For the purpose of adjusting the properties of the film, such as mechanical property (e.g., film strength, curl, dimensional stability, slipperiness) and durability (e.g., moisture and heat resistance, weather resistance), various additives may be used for the transparent support. Examples of the additive include a plasticizer (e.g., phosphoric acid esters, phthalic acid esters, esters of polyol and fatty acid), an ultraviolet inhibitor (e.g., hydroxybenzophenone-based compound, benzotriazole-based compound, salicylic acid ester-based compound, cyanoacrylate-based compound), a deterioration inhibitor (e.g., antioxidant, peroxide decomposing agent, radical inhibitor, metal inactivating agent, acid scavenger, amine), a fine particle (e.g., SiO2, Al2O3, TiO2, BaSO4, CaCO3, MgCO3, talc, kaolin), a release agent, an antistatic agent and an infrared absorbent.

These additives are described in detail in JIII Journal of Technical Disclosure, No. 2001-1745, pp. 17-22, Japan Institute of Invention and Innovation (Mar. 15, 2001).

The amount of such an additive used is preferably from 0.01 to 20 mass %, more preferably from 0.05 to 10 mass %, based on the transparent support.

[Surface Treatment]

The transparent support may be subjected to a surface treatment.

Examples of the surface treatment include a chemical treatment, a mechanical treatment, a corona discharge treatment, a flame treatment, a UV radiation treatment, a high-frequency treatment, a glow discharge treatment, an active plasma treatment, a laser treatment, a mixed acid treatment and an ozone oxidation treatment. Specific examples thereof include the contents described in JIII Journal of Technical Disclosure, No. 2001-1745, pp. 30-31 (Mar. 15, 2001) and JP-A-2001-9973. Among these treatments, a glow discharge treatment, a UV radiation treatment, a corona discharge treatment and a flame treatment are preferred, and a glow discharge treatment and an ultraviolet treatment are more preferred.

[Formation Method of Antireflection Film]

The method for forming the antireflection film of the present invention is described below.

Each layer of the antireflection film can be formed by the coating using a coating system such as dip coating method, air knife coating method, curtain coating method, roller coating method, die coating method, wire bar coating method and gravure coating method. Among these coating systems, a gravure coating method is preferred, because a coating solution in a small coated amount as in each layer of the antireflection film can be coated with high film thickness uniformity. As for the gravure coating method, a microgravure coating method is more preferred because of high film thickness uniformity. Furthermore, a coating solution in a small coated amount can be coated with high film thickness uniformity also by a die coating method. The die coating method is a pre-measuring system and therefore, is advantageous in that the control of the film thickness is relatively easy and the transpiration of the solvent in the coated part less occurs. Two or more layers may be coated simultaneously. The simultaneous coating method is described in U.S. Pat. Nos. 2,761,791, 2,941,898, 3,508,947 and 3,526,528, and Yuji Harasaki, Coating Kogaku (Coating Engineering), page 253, Asakura Shoten (1973).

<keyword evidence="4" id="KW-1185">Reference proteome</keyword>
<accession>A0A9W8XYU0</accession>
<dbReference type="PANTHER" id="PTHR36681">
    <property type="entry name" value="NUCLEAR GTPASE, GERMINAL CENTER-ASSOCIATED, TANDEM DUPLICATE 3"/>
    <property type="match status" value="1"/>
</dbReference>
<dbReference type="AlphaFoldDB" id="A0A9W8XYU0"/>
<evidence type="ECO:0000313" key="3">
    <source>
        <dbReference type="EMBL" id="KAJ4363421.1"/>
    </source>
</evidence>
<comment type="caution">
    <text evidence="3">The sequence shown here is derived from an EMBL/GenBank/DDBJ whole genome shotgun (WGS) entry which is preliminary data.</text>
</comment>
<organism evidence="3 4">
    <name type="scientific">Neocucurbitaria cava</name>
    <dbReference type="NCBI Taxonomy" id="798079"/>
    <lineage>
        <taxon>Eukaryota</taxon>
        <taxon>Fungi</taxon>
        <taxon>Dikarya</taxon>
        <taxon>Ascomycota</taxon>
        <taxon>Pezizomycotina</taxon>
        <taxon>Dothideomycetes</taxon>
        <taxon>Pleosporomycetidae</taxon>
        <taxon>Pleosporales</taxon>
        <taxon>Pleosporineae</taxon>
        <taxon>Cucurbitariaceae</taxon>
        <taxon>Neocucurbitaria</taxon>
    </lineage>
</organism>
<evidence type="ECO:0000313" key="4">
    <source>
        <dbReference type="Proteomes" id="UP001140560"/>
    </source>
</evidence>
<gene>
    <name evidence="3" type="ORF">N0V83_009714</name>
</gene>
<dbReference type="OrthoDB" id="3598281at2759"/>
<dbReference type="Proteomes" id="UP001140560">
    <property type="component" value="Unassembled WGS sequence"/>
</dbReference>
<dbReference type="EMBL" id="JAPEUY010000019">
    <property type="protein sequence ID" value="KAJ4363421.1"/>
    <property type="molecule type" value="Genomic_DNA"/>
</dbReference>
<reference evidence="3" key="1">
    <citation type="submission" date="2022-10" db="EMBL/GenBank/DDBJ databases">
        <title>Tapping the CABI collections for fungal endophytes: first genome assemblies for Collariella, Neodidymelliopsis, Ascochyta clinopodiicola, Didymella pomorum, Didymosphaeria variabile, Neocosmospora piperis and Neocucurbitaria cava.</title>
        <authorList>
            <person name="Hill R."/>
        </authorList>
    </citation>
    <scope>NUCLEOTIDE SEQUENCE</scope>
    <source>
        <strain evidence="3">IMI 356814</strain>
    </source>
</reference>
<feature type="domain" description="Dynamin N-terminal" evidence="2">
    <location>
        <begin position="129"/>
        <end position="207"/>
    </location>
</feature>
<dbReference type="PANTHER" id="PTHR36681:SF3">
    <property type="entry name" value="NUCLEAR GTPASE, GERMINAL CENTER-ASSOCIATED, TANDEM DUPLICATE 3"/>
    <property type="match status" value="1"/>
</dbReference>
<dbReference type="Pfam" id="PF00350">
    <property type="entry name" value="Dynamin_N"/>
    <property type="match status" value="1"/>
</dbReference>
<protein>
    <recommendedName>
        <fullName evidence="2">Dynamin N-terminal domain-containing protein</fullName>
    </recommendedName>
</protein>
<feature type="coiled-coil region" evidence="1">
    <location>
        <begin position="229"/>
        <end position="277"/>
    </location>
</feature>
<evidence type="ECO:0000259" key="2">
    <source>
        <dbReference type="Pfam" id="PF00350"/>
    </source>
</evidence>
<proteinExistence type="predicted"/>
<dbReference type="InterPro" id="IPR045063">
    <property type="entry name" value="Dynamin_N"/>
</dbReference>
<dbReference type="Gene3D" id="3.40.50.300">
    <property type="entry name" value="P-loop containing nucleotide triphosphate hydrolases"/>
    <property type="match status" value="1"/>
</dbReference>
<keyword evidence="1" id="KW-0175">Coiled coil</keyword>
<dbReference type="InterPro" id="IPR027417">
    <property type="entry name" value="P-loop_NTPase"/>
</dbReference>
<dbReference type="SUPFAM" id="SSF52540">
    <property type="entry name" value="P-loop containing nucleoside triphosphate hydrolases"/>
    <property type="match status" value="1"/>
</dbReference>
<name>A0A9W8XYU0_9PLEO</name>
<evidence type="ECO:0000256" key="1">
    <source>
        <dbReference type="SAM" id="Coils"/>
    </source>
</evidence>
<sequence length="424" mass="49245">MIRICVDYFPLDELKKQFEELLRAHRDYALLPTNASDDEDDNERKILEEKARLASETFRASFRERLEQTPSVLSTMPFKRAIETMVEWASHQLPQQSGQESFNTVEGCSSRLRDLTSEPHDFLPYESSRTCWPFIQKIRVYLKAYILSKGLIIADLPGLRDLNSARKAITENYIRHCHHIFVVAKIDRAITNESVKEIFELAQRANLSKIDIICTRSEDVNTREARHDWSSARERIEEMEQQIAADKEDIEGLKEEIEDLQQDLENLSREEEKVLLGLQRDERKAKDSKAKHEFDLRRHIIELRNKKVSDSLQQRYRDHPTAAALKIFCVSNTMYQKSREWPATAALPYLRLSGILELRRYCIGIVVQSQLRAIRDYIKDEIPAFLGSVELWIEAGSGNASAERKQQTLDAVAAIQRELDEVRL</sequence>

Respective layers are formed in the following order. First, a coating solution for the formation of a hard coat layer is coated on a transparent support, dried under heating and then irradiated with light or heated to polymerize the monomer for the formation of a hard coat layer, thereby effecting curing and forming a hard coat layer. Subsequently, coating solutions for the formation of a medium refractive index layer and a high refractive index layer or a low refractive index layer are coated on the hard coat layer in the same manner and then irradiated with light or heated to form a medium refractive index layer and a high refractive index layer or a low refractive index layer. At the formation of the antireflection film of the present invention, the curing by light irradiation (so-called ionizing radiation irradiation) and the curing by heating are preferably effected in combination on forming the same layer (particularly, low refractive index layer).

The thermal curing may be implemented after the curing by light irradiation as described in International Publication 03/27189A, pamphlet, but the thermal curing and the curing by light irradiation may be effected in any order and also, each curing may be performed in plural installments. It is particularly preferred to effect curing by light irradiation after thermal curing.

At the formation of each layer except for the low refractive index layer of the antireflection film of the present invention, the crosslinking or polymerization reaction of an ionizing radiation-curable compound is preferably performed in an atmosphere having an oxygen concentration of 10 vol % or less. By forming each layer in an atmosphere having an oxygen concentration of 10 vol % or less, the physical strength, chemical resistance and weather resistance of each layer and the adhesive property between the high refractive index layer and a layer adjacent to the high refractive index layer can be improved. The oxygen concentration in an atmosphere for performing the crosslinking or polymerization reaction of an ionizing radiation-curable compound is more preferably 6 vol % or less, still more preferably 4 vol % or less, yet still more preferably 2 vol % or less, and most preferably 1 vol % or less.